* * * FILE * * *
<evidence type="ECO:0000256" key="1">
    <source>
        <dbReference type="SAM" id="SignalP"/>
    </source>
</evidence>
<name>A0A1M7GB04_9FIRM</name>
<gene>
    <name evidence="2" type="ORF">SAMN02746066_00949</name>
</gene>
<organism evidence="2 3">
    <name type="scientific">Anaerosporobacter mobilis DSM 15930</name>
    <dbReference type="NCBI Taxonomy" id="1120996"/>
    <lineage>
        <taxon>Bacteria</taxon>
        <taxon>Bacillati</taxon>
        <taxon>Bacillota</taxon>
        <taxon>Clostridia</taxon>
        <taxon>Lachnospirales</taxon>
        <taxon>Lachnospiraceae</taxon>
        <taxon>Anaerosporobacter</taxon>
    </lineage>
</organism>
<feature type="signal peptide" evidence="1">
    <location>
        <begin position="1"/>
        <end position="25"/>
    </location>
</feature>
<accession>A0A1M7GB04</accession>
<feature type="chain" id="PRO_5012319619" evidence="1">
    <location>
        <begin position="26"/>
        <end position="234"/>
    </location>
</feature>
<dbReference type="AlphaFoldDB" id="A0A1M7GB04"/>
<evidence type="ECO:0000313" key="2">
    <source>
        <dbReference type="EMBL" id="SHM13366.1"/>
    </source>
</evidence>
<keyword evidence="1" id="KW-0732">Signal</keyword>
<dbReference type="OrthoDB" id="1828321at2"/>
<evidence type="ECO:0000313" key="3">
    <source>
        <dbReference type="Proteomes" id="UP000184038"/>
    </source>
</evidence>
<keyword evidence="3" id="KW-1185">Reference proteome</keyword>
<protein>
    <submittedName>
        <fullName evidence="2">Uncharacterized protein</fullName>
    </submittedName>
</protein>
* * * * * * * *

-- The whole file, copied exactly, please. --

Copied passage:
<evidence type="ECO:0000256" key="1">
    <source>
        <dbReference type="SAM" id="SignalP"/>
    </source>
</evidence>
<name>A0A1M7GB04_9FIRM</name>
<gene>
    <name evidence="2" type="ORF">SAMN02746066_00949</name>
</gene>
<organism evidence="2 3">
    <name type="scientific">Anaerosporobacter mobilis DSM 15930</name>
    <dbReference type="NCBI Taxonomy" id="1120996"/>
    <lineage>
        <taxon>Bacteria</taxon>
        <taxon>Bacillati</taxon>
        <taxon>Bacillota</taxon>
        <taxon>Clostridia</taxon>
        <taxon>Lachnospirales</taxon>
        <taxon>Lachnospiraceae</taxon>
        <taxon>Anaerosporobacter</taxon>
    </lineage>
</organism>
<feature type="signal peptide" evidence="1">
    <location>
        <begin position="1"/>
        <end position="25"/>
    </location>
</feature>
<accession>A0A1M7GB04</accession>
<feature type="chain" id="PRO_5012319619" evidence="1">
    <location>
        <begin position="26"/>
        <end position="234"/>
    </location>
</feature>
<dbReference type="AlphaFoldDB" id="A0A1M7GB04"/>
<evidence type="ECO:0000313" key="2">
    <source>
        <dbReference type="EMBL" id="SHM13366.1"/>
    </source>
</evidence>
<keyword evidence="1" id="KW-0732">Signal</keyword>
<dbReference type="OrthoDB" id="1828321at2"/>
<evidence type="ECO:0000313" key="3">
    <source>
        <dbReference type="Proteomes" id="UP000184038"/>
    </source>
</evidence>
<keyword evidence="3" id="KW-1185">Reference proteome</keyword>
<protein>
    <submittedName>
        <fullName evidence="2">Uncharacterized protein</fullName>
    </submittedName>
</protein>